A perpetrator is an individual who has been convicted of a crime. On television we often hear a suspect referred to as a perpetrator or a "perp", but this is not a correct use of the term. Until someone has been convicted through the judicial process, they should only be referred to as a suspect.


In Georgia rape has a somewhat narrow definition. Only a man can commit rape, and only of a woman without consent or with a young girl. Other illegal sexual acts are classified as sodomy (seldom enforced) or sexual battery (i.e. a sex act between two men without consent). Statutory rape is defined as sex with a person who is under 16 years of age. In the case of children, specific child molestation statutes apply.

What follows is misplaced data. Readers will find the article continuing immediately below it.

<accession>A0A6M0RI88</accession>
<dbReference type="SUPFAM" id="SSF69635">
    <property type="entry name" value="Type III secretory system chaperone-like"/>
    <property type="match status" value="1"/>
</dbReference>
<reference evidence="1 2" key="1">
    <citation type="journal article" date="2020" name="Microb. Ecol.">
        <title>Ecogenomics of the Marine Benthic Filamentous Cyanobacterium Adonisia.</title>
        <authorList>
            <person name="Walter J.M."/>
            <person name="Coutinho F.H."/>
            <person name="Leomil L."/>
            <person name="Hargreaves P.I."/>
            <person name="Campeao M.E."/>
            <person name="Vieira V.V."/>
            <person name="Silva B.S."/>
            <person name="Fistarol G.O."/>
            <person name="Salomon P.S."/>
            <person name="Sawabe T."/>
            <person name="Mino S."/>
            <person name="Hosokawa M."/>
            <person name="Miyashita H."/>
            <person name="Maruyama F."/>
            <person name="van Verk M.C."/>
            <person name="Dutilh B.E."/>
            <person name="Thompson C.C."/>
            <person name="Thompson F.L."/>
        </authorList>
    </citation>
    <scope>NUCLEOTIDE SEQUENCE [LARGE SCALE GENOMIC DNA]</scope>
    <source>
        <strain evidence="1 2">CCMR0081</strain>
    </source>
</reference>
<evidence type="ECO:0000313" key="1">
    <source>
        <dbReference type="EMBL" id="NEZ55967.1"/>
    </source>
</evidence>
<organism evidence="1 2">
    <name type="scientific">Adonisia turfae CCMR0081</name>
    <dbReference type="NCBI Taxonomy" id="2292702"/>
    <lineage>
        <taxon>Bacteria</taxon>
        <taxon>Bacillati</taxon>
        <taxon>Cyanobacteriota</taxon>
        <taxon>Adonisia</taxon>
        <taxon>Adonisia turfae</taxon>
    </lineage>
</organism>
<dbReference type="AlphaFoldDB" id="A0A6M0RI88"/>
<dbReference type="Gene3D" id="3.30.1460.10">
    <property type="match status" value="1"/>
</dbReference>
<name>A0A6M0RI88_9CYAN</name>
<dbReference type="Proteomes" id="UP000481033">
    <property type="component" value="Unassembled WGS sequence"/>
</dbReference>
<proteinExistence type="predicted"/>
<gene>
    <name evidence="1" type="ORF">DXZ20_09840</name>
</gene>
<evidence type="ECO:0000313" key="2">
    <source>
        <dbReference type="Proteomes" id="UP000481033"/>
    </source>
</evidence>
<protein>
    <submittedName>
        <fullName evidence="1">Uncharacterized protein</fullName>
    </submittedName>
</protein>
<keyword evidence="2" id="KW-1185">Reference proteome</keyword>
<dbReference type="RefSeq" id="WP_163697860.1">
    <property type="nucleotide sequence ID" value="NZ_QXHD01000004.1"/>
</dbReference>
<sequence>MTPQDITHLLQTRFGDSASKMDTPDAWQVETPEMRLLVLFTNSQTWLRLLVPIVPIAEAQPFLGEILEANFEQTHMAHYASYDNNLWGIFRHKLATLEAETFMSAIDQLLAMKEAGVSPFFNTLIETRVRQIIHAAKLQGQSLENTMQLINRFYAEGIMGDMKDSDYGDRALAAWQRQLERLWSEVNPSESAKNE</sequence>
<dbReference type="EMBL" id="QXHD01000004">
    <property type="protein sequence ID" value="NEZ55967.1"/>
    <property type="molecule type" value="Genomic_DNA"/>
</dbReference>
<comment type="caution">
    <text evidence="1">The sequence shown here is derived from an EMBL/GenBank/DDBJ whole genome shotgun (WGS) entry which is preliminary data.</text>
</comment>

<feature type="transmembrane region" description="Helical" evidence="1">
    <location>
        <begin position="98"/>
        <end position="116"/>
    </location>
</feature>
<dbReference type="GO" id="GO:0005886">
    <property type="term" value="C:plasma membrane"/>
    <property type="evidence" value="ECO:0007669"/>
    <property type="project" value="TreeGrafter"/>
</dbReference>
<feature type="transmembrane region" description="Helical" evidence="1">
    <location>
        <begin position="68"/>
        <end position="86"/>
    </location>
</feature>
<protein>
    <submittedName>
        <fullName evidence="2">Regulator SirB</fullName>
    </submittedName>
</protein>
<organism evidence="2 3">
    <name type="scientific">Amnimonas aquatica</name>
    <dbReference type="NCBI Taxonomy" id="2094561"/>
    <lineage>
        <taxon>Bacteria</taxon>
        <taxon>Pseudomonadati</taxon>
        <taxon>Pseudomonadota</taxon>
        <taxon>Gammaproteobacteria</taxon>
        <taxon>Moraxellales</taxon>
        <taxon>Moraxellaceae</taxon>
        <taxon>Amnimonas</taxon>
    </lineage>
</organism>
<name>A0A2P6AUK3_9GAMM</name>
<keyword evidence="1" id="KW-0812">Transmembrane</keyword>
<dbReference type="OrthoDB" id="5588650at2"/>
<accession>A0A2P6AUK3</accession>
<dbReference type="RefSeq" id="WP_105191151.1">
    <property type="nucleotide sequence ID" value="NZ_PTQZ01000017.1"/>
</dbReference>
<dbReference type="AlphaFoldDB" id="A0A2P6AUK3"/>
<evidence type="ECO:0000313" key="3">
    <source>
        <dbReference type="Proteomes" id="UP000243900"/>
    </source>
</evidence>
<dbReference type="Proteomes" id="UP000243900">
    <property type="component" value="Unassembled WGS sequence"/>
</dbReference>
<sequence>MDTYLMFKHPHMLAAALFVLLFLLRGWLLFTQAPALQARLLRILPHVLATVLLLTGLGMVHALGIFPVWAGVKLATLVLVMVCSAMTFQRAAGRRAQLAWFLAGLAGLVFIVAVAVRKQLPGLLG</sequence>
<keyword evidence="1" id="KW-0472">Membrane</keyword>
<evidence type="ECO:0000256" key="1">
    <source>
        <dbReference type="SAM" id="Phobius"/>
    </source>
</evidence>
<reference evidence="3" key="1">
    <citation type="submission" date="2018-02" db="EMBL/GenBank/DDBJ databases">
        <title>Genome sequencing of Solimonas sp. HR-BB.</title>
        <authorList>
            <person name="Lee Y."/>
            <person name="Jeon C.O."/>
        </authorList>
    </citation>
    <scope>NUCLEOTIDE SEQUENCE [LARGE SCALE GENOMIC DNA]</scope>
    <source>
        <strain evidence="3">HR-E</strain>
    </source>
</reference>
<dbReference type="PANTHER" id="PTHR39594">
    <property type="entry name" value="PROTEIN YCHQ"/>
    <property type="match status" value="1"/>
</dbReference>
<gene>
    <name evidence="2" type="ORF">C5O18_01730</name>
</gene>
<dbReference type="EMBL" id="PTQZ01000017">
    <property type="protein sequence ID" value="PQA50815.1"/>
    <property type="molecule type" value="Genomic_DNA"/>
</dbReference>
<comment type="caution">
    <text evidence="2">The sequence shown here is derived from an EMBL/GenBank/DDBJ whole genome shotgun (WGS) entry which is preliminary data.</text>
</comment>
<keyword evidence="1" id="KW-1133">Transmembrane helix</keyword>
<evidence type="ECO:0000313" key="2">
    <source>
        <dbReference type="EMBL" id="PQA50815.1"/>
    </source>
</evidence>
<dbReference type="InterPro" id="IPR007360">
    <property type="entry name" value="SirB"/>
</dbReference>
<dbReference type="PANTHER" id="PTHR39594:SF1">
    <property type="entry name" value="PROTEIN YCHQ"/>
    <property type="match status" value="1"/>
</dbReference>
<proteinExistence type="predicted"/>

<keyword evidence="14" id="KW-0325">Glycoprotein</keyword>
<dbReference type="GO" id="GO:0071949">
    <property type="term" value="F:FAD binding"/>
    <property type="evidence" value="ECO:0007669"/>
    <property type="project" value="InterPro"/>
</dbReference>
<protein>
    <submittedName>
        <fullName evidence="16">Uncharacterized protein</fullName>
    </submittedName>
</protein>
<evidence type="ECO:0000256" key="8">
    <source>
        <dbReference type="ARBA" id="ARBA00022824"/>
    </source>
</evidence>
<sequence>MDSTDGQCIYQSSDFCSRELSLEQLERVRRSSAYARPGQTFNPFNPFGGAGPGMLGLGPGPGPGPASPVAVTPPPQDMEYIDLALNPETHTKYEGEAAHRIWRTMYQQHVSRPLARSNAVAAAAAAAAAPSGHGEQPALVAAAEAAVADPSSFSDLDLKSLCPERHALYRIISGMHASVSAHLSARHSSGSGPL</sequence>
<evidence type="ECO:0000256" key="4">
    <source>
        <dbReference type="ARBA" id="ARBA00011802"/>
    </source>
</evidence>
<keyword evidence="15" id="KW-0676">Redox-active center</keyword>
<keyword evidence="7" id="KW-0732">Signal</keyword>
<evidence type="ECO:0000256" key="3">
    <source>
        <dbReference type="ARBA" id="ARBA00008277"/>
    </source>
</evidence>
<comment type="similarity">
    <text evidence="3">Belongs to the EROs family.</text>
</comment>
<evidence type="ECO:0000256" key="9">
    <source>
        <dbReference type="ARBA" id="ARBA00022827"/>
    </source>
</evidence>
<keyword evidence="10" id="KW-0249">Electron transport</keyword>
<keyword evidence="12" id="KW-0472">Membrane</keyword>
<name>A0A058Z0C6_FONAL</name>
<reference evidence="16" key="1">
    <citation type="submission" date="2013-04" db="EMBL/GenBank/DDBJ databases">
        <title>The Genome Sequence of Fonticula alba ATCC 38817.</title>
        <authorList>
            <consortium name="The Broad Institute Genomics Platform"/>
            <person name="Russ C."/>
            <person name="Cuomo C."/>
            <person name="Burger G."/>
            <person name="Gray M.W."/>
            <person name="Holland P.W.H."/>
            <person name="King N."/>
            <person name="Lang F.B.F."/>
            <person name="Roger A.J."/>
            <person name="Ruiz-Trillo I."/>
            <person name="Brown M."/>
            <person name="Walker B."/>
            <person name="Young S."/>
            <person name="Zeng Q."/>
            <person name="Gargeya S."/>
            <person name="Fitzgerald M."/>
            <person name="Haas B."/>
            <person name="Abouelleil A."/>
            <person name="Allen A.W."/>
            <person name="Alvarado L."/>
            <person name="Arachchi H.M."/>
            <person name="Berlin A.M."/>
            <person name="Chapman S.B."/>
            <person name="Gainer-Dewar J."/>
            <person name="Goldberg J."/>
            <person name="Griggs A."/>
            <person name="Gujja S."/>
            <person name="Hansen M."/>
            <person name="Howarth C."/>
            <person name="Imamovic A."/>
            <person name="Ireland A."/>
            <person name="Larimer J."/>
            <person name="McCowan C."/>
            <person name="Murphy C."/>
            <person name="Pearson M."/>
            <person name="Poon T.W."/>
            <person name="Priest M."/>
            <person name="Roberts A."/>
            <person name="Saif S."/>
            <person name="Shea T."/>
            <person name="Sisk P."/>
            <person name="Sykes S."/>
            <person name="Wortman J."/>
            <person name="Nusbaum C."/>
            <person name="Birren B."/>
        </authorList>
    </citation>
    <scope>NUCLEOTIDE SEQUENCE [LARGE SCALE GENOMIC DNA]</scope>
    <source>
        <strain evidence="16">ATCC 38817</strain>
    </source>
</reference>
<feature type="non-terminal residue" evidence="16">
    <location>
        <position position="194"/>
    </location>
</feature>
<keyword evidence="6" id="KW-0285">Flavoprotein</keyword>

However, the FBI collects data via the Uniform Crime Reporting system using a broader definition which includes most sex crimes. This is the standard used for reporting of part one crimes by APD.

Ride Along

A ride along is an opportunity for a civilian to ride in a patrol car with an officer for an eight hour shift and see first hand what it is like to do the job. To make arrangements for a ride along, contact the Zone in which you want to ride. There is some minimal paperwork required before the ride-along is scheduled.


Robbery is defined by the FBI as the taking or attempting to take anything of value from the care, custody, or control of a person or persons by force or threat of force or violence and/or by putting the victim in fear. This is in contrast to a burglary where the theft does not occur in the presence of a victim. Though a robbery is a theft, it is a more serious crime because it is aggravated by the use of force or the threat of force.

Shots Fired